public final Parameter<Integer> K = parameter(K, 2);

public class ClassifierParameters extends BaseParameters<ClassifierParameters> {
    public final Parameter<Integer> labelSize = parameter(LABEL_SIZE, 2);

Creates an abstract base parameter class (BaseParameters) which defines common parameters (iterations). Child classes (ClusterParameters and ClassifierParameters) then can add parameters specific to their use case. We can then construct a method which takes the BaseParameters, e.g. train(BaseParameters<?> parameters) which we during invocation we can send the correct set of parameters.

//Option 1 use the as method
public void train(BaseParameters<?> parameters) {
    ClassifierParameters cParameters =;
    int iterations = cParameters.get(ITERATIONS);
    int labelSize = cParameters.get(LABEL_SIZE);

//Option 2 use the getOrDefault methods
public void train(BaseParameters<?> parameters) {
    int iterations = parameters.get(ITERATIONS);
    int labelSize = parameters.getOrDefault(LABEL_SIZE,2);

When using the BaseParameters class we can cast the class to the correct instance type (e.g. ClassifierParameters) as shown in option 1 or use the getOrDefault methods on the ParamMap as shown in option2.

7.3. Tuples

A tuple is a finite sequence of items. Mango provides specific implementations for degree 0-4 tuples, which all each element’s type to be defined via generics. For tuples with degree 5 or more, a generic NTuple is provided.

8. Parsing Framework

9. Application Framework

The application framework takes away much of the boilerplate in creating a command line or gui application, such as initializing configuration and command line parsing. Application has three abstract implementations: CommandLineApplication and SwingApplication (mango-swing). While Similar there are small differences in the use of these classes.

The following is an example of a command line application:

@Application.Description("My application example")
public class MyApplication extends CommandLineApplication {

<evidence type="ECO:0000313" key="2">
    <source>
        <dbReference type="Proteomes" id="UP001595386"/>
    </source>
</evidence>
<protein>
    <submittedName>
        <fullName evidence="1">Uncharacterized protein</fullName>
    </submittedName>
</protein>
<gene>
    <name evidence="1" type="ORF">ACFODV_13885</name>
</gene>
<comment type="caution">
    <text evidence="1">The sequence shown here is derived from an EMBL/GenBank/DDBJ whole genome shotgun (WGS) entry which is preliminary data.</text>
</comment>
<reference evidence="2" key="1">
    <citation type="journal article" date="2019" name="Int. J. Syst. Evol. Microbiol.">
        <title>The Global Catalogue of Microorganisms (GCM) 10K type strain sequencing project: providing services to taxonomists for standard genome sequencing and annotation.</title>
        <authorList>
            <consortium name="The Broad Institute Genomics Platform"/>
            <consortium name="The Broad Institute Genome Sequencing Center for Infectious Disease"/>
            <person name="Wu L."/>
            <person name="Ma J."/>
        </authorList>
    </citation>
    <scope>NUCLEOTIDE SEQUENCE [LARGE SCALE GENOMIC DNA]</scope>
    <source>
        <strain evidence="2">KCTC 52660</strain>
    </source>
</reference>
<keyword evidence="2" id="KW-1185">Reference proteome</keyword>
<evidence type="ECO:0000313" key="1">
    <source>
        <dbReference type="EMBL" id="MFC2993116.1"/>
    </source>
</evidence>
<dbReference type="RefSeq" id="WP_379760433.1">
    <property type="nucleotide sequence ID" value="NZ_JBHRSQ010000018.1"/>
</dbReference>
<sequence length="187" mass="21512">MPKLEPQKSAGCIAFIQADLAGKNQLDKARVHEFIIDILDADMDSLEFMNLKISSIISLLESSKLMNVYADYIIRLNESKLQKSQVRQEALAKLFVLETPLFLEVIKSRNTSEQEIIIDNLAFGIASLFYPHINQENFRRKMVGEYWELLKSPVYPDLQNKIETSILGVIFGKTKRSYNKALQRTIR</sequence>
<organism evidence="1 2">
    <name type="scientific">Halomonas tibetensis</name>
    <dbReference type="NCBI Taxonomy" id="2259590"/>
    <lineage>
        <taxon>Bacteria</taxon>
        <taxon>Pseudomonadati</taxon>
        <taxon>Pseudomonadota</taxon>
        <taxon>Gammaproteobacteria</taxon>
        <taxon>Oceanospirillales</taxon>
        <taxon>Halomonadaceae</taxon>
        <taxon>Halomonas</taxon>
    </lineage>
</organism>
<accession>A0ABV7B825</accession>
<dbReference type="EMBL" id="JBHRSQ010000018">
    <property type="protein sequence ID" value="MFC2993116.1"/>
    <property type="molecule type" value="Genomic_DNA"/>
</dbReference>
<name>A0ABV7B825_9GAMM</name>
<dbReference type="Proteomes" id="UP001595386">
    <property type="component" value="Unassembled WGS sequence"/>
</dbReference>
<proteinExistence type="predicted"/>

@Option(description = "The user name", required = true, aliases={"n"} )
  String userName

  @Option(name="age", description="The user age", required=true, aliases={"a"})
  int userAge

  protected void programLogic() throws Exception {
        System.out.println("Hello " + userName + "! You are " + userAge + " years old!");

  public static void main(String[] args){

The sample MyApplication class extends the CommandLineApplication class. Command line applications implement their logic in the programLogic method and should have the run(args[]) method called in the main method. The super class takes care of converting command line arguments into local fields on MyApplication using the @Option annotation (for information on the specification see Command Line Parsing). @Option annotations that do not have a name set use the field name as the command line option (e.g. --userName in the example above). In addition, the global ''Config'' (see Configuration for more information) instance is initialized using default configuration file associated with the package of the application. By default the application name is set to the class name. Note: the application name and associated default config package can be specified via a constructor by calling super.

A simple Swing application is defined as follows:

@Application.Description("My application example")
public class MySwingApplication extends SwingApplication {

  @Option(description = "The user name", required = true, aliases={"n"} )
  String userName

  @Option(name="age", description="The user age", required=true aliases={"a"})
  int userAge

  public void setup() {
    //prepare your GUI

  public static void main(String[] args){

Swing applications require the mango-swing libreary.

9.1. Command Line Parsing

Mango provides a posix-like command line parser that is capable of handling non-specified arguments. Command line arguments can be specified manually adding by adding a NamedOption via the addOption(NamedOption) method or automatically based on fields with @Option annotations by setting the parser’s owner object via the constructor. The parser accepts long (e.g. --longOption) and short (e.g. -s) arguments. Multiple short (e.g. single character) arguments can be specified at one time (e.g. -xzf would set the x, z, and f options to true). Short arguments may have values (e.g. -f FILENAME). Long arguments whose values are not defined as being boolean require their value to be set. Boolean valued long arguments can specified without the true/false value. All parsers will have help (-h or --help), config (--config), and explain config (--config-explain) options added automatically.>

Values for options will be specified on the corresponding NamedOption instance. The value can be retrieved either directly from the NamedOption or by using the get(String) method. Argument names need not specify the -- or - prefix.

An example of manually building a CommandLineParser is listed below:

CommandLineParser parser = new CommandLineParser();
String[] notParsed = parser.parse(args)